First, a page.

TABLE 8-3______________________________________Animals employed Deodorizing effect and change thereof______________________________________ The deodorizing effect was observed onDogs the 3rd day after the administration and continued for about 20 days. There- after, the excrement is started to emit its peculiar odor gradually and resumed its natural state.______________________________________Pigs Same as above.______________________________________ The deodorizing effect was observed on - the 3rd day after the administration andChickens continued for about 15 days. There- after, the excrement is started to emit its peculiar odor gradually and resumed its natural state.______________________________________Human beings Same as dogs.______________________________________
Further, it was confirmed that the strains of Lactobacillus which have the ability to deodorize fresh excrements or a diluent thereof involves various types of microorganisms. For example, some strains of this genus can deodorize excrements for a longer period of time (e.g., few months) than the strain Strain No. 1946/F.R.I. does. Additionally, the deodorizing effect or the duration of the deodorizing effect of some other strains may be influenced by foods.
TABLE 9__________________________________________________________________________Relation between nutritive requirement and growth Compounds added to the basic mediumMicro- Basic Sulfur- Casa- Casa- Casaminoorganisms medium No containing Cyclic Branched Cy- Cy- Methio- mino mino acid Yeast addition amino amino amino stein stine nine acid acid + yeast extract acid acid acid vitamin extract__________________________________________________________________________Strain No. A - + - + ++ + + + + + +2782/F.R.I. B - ⊥ + + ⊥ ⊥ ⊥ + + +__________________________________________________________________________Strain No. A - + + + + ++ + + ++ ++ +2781/F.R.I. B - + + + + + ⊥ + ++ ++ +__________________________________________________________________________Strain No. A - + - + - ⊥ - + + + +2779/F.R.I. B - ⊥ + + - - ⊥ ++ + + +__________________________________________________________________________Strain No. A - + ⊥ + - - - ⊥ ⊥ + +2780/F.R.I. B ⊥ ⊥ ⊥ - - - ⊥ + + + +__________________________________________________________________________ NOTE: The media were cultivated at 37°C for 48 hours. A: Basic medium (S.W. medium) + Agar B: Basic medium only. Agar was not added.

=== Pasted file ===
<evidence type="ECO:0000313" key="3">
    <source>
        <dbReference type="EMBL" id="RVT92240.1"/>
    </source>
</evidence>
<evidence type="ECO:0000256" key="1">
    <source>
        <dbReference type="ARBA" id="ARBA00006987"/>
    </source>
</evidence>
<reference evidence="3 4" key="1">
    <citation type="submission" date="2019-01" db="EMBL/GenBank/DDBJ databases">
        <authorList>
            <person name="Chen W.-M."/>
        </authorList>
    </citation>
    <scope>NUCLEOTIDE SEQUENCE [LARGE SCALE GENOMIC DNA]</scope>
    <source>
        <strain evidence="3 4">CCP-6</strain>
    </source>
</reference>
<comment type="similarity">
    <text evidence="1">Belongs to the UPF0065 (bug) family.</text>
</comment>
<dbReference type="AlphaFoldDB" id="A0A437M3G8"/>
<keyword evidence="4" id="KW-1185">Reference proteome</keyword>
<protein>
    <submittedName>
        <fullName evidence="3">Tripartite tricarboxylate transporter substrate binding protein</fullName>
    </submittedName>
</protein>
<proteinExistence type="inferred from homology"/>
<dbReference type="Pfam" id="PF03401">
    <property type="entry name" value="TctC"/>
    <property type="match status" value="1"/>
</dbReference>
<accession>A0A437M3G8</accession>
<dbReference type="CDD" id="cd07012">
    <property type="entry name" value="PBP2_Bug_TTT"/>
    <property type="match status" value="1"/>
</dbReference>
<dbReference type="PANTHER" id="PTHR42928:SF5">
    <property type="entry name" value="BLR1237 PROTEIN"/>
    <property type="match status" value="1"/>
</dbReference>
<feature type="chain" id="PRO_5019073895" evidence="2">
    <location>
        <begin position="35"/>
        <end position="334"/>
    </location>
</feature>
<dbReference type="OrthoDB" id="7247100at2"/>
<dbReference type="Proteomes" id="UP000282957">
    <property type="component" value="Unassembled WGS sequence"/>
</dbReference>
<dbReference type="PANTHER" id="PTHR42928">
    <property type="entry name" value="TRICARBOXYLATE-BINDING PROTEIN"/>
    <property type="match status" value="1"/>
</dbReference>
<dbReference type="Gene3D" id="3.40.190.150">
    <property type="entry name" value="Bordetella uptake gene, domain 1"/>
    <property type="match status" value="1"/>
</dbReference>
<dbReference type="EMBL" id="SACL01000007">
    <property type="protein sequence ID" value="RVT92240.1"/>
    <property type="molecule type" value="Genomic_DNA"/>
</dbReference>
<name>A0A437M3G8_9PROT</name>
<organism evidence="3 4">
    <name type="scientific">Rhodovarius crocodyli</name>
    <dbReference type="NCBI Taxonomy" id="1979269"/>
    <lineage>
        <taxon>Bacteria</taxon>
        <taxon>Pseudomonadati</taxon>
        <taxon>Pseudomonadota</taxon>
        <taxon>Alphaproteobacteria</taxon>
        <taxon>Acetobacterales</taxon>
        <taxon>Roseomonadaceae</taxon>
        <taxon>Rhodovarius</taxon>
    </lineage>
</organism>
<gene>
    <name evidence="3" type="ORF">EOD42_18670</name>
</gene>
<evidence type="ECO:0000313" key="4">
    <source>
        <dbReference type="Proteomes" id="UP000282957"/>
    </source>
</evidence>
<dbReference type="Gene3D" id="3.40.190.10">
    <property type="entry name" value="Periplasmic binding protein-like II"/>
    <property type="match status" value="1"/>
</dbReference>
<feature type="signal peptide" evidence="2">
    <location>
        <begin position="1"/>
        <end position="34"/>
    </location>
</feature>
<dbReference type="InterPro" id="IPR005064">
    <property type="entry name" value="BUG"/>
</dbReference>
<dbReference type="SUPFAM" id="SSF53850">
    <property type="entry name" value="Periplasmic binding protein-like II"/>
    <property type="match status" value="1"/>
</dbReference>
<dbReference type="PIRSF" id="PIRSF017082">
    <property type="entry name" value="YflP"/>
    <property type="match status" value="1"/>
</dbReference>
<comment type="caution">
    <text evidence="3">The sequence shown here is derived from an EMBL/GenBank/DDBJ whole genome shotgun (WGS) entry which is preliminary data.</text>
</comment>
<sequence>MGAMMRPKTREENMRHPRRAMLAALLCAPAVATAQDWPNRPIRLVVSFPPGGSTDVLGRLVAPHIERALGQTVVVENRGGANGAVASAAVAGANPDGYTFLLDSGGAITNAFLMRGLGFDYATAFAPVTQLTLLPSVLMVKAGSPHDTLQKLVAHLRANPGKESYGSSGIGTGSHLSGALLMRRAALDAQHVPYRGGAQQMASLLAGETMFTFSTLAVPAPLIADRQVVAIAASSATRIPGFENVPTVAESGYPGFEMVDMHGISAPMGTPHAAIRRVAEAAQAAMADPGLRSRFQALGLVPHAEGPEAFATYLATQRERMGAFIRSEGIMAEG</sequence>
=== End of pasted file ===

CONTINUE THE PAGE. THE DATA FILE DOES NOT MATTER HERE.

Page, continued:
TABLE 10__________________________________________________________________________Relation between nutritive requirement and growthMicro- Basic Compounds added to the basic mediumorganisms medium No Acetic Propionic addition acid Ammonia acid Na2 S Butyric acid Skadol__________________________________________________________________________Strain No. A - ± ± ± + ± +2782/F.R.I. B - - - - - ⊥ +__________________________________________________________________________Strain No. A - + + + + + +2781/F.R.I. B - ++ ++ + - ⊥ +__________________________________________________________________________Strain No. A - ± - - + ± -2779/F.R.I. B - - - - - ⊥ -__________________________________________________________________________Strain No. A - - - - - -2780/F.R.I. B - - - - - -__________________________________________________________________________ Note: The media were cultivated at 37°C for 24 hours. A: Basic medium (S.W. medium) + Agar B: Basic medium only. Agar was not added.
A practical embodiment of the present invention is shown in the following lines.
10 g of the strain No. 1946/F.R.I. were inoculated to 18 l of a medium containing vitamin and 60 g/l of skim-milk, or to 18 l of boullion containing vitamin. The medium or boullion was cultivated at 37°C for 3 days, and the living cells of the strain was collected by centrifugation under cooling. 30 g of the living cells were administered to a dog, and the odor change of excrements was examined. As a result it was observed that the dog's excrements was deodorized remarkably for about 40 days from the 2nd day of the administration.
On the other hand, 3 loopful of the strain was inoculated to 2 g of fresh excrements charged into a test tube, and cultivated therein at 37°C for 3 days. In this case, the remarkable deodorizing effect was also observed.
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|International Classification||A61K35/74, A23L1/03, A23K1/00|
|Cooperative Classification||A23K10/18, A23L29/065, A61K35/747|
|European Classification||A61K35/74A2B, A23L1/03M, A23K1/00C2B|